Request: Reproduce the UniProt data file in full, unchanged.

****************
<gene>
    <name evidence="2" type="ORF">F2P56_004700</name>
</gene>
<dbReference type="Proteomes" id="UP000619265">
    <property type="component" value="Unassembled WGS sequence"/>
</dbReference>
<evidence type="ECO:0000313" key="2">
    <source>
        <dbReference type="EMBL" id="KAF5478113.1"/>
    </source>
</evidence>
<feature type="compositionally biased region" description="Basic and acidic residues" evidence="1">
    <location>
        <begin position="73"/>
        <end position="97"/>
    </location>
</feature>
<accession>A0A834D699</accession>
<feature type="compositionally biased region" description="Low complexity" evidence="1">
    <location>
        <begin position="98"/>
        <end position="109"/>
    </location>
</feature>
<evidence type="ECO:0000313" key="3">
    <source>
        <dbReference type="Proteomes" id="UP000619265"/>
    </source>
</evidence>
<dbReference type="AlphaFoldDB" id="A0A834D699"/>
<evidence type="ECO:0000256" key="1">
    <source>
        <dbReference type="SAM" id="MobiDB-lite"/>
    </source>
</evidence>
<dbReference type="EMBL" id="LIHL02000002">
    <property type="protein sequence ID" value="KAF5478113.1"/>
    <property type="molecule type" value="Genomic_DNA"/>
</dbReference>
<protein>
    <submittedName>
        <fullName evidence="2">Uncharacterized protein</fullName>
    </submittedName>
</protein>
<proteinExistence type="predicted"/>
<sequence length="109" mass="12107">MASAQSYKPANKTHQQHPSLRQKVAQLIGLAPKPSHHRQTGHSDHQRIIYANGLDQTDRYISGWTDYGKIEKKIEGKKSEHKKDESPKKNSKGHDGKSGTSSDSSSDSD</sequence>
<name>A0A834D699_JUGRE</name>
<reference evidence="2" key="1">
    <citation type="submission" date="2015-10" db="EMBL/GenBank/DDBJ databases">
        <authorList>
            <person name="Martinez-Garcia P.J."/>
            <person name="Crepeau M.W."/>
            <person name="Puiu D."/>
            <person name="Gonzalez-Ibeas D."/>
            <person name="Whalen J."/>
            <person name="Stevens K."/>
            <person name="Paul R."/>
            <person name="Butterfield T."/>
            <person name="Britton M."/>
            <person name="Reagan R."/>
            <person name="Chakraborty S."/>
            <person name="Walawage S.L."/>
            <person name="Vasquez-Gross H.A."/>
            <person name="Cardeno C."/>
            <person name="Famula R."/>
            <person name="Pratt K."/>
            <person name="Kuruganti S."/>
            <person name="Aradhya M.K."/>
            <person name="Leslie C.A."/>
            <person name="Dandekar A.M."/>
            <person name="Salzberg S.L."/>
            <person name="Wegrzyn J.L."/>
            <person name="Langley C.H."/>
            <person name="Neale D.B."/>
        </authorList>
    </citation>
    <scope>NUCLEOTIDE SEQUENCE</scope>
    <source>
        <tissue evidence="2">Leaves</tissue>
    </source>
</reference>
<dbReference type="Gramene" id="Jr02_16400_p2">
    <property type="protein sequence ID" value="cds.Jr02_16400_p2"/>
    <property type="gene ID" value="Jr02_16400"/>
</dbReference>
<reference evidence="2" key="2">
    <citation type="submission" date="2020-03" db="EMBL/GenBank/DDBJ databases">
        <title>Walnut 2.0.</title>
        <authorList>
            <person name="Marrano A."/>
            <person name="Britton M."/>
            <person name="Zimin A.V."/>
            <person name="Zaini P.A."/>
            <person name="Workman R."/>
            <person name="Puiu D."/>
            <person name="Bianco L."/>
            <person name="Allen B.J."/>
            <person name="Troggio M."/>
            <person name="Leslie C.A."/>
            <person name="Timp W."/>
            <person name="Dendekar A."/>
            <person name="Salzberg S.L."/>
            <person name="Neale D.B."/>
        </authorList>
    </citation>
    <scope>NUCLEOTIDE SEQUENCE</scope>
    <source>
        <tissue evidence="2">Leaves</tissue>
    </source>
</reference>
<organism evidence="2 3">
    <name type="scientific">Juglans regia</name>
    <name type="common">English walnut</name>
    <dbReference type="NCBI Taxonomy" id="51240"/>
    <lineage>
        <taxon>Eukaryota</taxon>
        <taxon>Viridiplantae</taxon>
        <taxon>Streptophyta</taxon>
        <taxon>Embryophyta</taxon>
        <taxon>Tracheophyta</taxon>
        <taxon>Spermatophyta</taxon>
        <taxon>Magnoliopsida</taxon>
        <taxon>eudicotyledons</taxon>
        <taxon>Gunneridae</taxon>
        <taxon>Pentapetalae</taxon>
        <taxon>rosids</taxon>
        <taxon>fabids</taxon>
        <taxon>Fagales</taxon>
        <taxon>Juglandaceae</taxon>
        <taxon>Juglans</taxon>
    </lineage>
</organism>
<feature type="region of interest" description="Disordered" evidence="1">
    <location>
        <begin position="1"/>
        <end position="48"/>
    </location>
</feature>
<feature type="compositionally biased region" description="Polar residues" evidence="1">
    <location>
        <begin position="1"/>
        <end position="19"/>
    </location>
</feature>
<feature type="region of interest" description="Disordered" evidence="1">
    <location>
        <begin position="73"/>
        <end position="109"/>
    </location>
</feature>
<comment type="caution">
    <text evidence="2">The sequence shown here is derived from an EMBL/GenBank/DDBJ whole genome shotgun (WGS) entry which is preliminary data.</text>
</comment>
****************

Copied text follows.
<gene>
    <name evidence="2" type="ORF">F2P56_004700</name>
</gene>
<dbReference type="Proteomes" id="UP000619265">
    <property type="component" value="Unassembled WGS sequence"/>
</dbReference>
<evidence type="ECO:0000313" key="2">
    <source>
        <dbReference type="EMBL" id="KAF5478113.1"/>
    </source>
</evidence>
<feature type="compositionally biased region" description="Basic and acidic residues" evidence="1">
    <location>
        <begin position="73"/>
        <end position="97"/>
    </location>
</feature>
<accession>A0A834D699</accession>
<feature type="compositionally biased region" description="Low complexity" evidence="1">
    <location>
        <begin position="98"/>
        <end position="109"/>
    </location>
</feature>
<evidence type="ECO:0000313" key="3">
    <source>
        <dbReference type="Proteomes" id="UP000619265"/>
    </source>
</evidence>
<dbReference type="AlphaFoldDB" id="A0A834D699"/>
<evidence type="ECO:0000256" key="1">
    <source>
        <dbReference type="SAM" id="MobiDB-lite"/>
    </source>
</evidence>
<dbReference type="EMBL" id="LIHL02000002">
    <property type="protein sequence ID" value="KAF5478113.1"/>
    <property type="molecule type" value="Genomic_DNA"/>
</dbReference>
<protein>
    <submittedName>
        <fullName evidence="2">Uncharacterized protein</fullName>
    </submittedName>
</protein>
<proteinExistence type="predicted"/>
<sequence length="109" mass="12107">MASAQSYKPANKTHQQHPSLRQKVAQLIGLAPKPSHHRQTGHSDHQRIIYANGLDQTDRYISGWTDYGKIEKKIEGKKSEHKKDESPKKNSKGHDGKSGTSSDSSSDSD</sequence>
<name>A0A834D699_JUGRE</name>
<reference evidence="2" key="1">
    <citation type="submission" date="2015-10" db="EMBL/GenBank/DDBJ databases">
        <authorList>
            <person name="Martinez-Garcia P.J."/>
            <person name="Crepeau M.W."/>
            <person name="Puiu D."/>
            <person name="Gonzalez-Ibeas D."/>
            <person name="Whalen J."/>
            <person name="Stevens K."/>
            <person name="Paul R."/>
            <person name="Butterfield T."/>
            <person name="Britton M."/>
            <person name="Reagan R."/>
            <person name="Chakraborty S."/>
            <person name="Walawage S.L."/>
            <person name="Vasquez-Gross H.A."/>
            <person name="Cardeno C."/>
            <person name="Famula R."/>
            <person name="Pratt K."/>
            <person name="Kuruganti S."/>
            <person name="Aradhya M.K."/>
            <person name="Leslie C.A."/>
            <person name="Dandekar A.M."/>
            <person name="Salzberg S.L."/>
            <person name="Wegrzyn J.L."/>
            <person name="Langley C.H."/>
            <person name="Neale D.B."/>
        </authorList>
    </citation>
    <scope>NUCLEOTIDE SEQUENCE</scope>
    <source>
        <tissue evidence="2">Leaves</tissue>
    </source>
</reference>
<dbReference type="Gramene" id="Jr02_16400_p2">
    <property type="protein sequence ID" value="cds.Jr02_16400_p2"/>
    <property type="gene ID" value="Jr02_16400"/>
</dbReference>
<reference evidence="2" key="2">
    <citation type="submission" date="2020-03" db="EMBL/GenBank/DDBJ databases">
        <title>Walnut 2.0.</title>
        <authorList>
            <person name="Marrano A."/>
            <person name="Britton M."/>
            <person name="Zimin A.V."/>
            <person name="Zaini P.A."/>
            <person name="Workman R."/>
            <person name="Puiu D."/>
            <person name="Bianco L."/>
            <person name="Allen B.J."/>
            <person name="Troggio M."/>
            <person name="Leslie C.A."/>
            <person name="Timp W."/>
            <person name="Dendekar A."/>
            <person name="Salzberg S.L."/>
            <person name="Neale D.B."/>
        </authorList>
    </citation>
    <scope>NUCLEOTIDE SEQUENCE</scope>
    <source>
        <tissue evidence="2">Leaves</tissue>
    </source>
</reference>
<organism evidence="2 3">
    <name type="scientific">Juglans regia</name>
    <name type="common">English walnut</name>
    <dbReference type="NCBI Taxonomy" id="51240"/>
    <lineage>
        <taxon>Eukaryota</taxon>
        <taxon>Viridiplantae</taxon>
        <taxon>Streptophyta</taxon>
        <taxon>Embryophyta</taxon>
        <taxon>Tracheophyta</taxon>
        <taxon>Spermatophyta</taxon>
        <taxon>Magnoliopsida</taxon>
        <taxon>eudicotyledons</taxon>
        <taxon>Gunneridae</taxon>
        <taxon>Pentapetalae</taxon>
        <taxon>rosids</taxon>
        <taxon>fabids</taxon>
        <taxon>Fagales</taxon>
        <taxon>Juglandaceae</taxon>
        <taxon>Juglans</taxon>
    </lineage>
</organism>
<feature type="region of interest" description="Disordered" evidence="1">
    <location>
        <begin position="1"/>
        <end position="48"/>
    </location>
</feature>
<feature type="compositionally biased region" description="Polar residues" evidence="1">
    <location>
        <begin position="1"/>
        <end position="19"/>
    </location>
</feature>
<feature type="region of interest" description="Disordered" evidence="1">
    <location>
        <begin position="73"/>
        <end position="109"/>
    </location>
</feature>
<comment type="caution">
    <text evidence="2">The sequence shown here is derived from an EMBL/GenBank/DDBJ whole genome shotgun (WGS) entry which is preliminary data.</text>
</comment>